Open source news for your reading pleasure.
February 3-7 2014
In this week's edition of our open source news roundup, we have great news for Nvidia fans wanting better driver support in Linux, lots of exciting developments from inside the data center, and more.
White House to host a Maker Faire
President Obama has caught the maker fever! The White House announced on Monday future plans to host a Maker Faire of their very own later in the year, following the hosting of 16-year-old marshmellow cannon maker Joey Hudy as a special guest at last month's State of the Union address. "By democratizing the tools and skills necessary to design and make just about anything, Maker Faires and similar events can inspire more people to become entrepreneurs and to pursue careers in design, advanced manufacturing, and the related fields of science, technology, engineering, and mathematics (STEM)."
New options for Android developers
Two new developments in the Android world emerged this week. First, recognizing the role of Android in the corporate ecosystem, Microsoft has begun developing better Active Directory support through new libraries and it released as open source under the Apache 2 license. Second, Facebook has open sourced code to make it easier for developers to include encryption support for Android apps. Even Steve Wozniak says that Apple should consider making an Android phone.
And for those Android developers using open source Eclipse as their Integrated Development Environment (IDE), let's take a moment to say Happy 10th Birthday to the Eclipse Foundation!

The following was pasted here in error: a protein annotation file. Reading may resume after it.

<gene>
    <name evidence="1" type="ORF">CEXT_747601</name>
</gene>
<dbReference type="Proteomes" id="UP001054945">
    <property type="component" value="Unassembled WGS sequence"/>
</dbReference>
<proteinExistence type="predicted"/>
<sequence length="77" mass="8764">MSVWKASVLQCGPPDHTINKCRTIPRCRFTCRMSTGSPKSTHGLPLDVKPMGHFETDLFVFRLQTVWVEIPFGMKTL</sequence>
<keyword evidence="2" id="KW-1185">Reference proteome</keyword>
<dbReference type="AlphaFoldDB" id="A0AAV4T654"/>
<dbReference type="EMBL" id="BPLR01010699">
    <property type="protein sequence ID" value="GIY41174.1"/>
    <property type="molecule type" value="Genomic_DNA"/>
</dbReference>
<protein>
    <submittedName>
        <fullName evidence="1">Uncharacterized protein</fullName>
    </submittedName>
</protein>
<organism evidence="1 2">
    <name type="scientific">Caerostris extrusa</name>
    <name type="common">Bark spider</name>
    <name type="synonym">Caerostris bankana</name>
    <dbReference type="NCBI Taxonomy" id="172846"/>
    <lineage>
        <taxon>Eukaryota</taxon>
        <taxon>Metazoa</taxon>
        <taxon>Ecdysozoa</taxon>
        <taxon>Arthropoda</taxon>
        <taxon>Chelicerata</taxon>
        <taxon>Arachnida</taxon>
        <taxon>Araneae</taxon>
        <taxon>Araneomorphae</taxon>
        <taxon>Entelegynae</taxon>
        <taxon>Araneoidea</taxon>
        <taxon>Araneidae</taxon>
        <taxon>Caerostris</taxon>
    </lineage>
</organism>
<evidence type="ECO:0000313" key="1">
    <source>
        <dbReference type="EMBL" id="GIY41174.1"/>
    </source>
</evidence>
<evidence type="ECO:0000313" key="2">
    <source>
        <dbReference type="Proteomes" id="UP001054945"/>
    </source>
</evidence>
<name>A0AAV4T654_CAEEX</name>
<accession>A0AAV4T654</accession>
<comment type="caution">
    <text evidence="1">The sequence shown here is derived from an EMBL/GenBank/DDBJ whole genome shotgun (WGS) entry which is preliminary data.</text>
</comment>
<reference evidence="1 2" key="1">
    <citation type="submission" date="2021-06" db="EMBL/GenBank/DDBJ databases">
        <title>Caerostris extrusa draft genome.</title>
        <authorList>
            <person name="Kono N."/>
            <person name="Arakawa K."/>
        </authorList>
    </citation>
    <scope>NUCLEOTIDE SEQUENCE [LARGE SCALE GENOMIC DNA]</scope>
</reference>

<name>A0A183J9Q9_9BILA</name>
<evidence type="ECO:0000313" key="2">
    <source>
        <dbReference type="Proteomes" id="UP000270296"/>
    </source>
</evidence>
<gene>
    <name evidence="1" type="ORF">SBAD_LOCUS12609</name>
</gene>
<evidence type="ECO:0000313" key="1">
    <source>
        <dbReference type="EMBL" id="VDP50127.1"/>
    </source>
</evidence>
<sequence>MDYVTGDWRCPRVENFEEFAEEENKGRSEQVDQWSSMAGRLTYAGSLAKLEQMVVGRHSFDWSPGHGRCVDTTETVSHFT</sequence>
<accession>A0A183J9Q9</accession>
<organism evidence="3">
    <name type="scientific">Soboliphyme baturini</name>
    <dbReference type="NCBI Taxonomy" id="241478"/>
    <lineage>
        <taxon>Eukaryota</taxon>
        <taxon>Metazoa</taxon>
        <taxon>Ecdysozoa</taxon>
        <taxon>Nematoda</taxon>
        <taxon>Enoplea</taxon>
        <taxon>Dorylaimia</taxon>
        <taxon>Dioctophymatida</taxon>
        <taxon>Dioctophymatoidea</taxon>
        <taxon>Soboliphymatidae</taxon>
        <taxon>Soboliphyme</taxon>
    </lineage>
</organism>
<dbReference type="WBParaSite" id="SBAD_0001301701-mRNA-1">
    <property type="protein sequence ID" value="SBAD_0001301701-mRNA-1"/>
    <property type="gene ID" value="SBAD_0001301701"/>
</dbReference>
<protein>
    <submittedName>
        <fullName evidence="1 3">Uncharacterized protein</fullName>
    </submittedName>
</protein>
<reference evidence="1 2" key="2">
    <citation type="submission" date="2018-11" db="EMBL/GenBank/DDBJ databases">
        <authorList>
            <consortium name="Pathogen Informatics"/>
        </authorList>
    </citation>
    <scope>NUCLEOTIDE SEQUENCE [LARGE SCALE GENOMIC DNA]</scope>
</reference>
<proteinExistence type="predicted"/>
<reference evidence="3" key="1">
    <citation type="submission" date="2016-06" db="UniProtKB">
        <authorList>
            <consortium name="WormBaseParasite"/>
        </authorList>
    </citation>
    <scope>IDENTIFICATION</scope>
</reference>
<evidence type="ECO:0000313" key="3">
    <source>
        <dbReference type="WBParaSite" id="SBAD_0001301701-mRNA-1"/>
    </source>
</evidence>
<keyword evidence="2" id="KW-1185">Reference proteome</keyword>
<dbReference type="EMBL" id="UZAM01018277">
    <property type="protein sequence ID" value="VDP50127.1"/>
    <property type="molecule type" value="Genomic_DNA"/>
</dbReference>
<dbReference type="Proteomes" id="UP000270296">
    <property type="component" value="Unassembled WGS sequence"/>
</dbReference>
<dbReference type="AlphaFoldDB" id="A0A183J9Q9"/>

Nvidia takes first steps towards open source
Great news for Nvidia users on Linux who are longing to get away from being forced to use proprietary drivers: This week Nvidia pledged to offer more support and technical guidance for the open source Nouveau driver. Nvidia still calls their involvement "experimental," but many in the Linux community are thrilled to see the participation. Linux creator Linus Torvalds even gave Nvidia a virtual thumbs up on his Google Plus page.
Open source in the datacenter
Following last week's news about the Open Compute Summit, open source remains in the headlines this week for anyone interested in large-scale computing. Perhaps the biggest annoucement is the release of OpenDaylight's Hydrogen software, which is an open platform for SDN (software-defined networking). Unsuprisingly, many are now claiming that open source will rule the data center, although others would probably argue that it already does.
Hat tip to Opensource.com moderator Robin Muilwijk for sharing some of these news articles with me this week.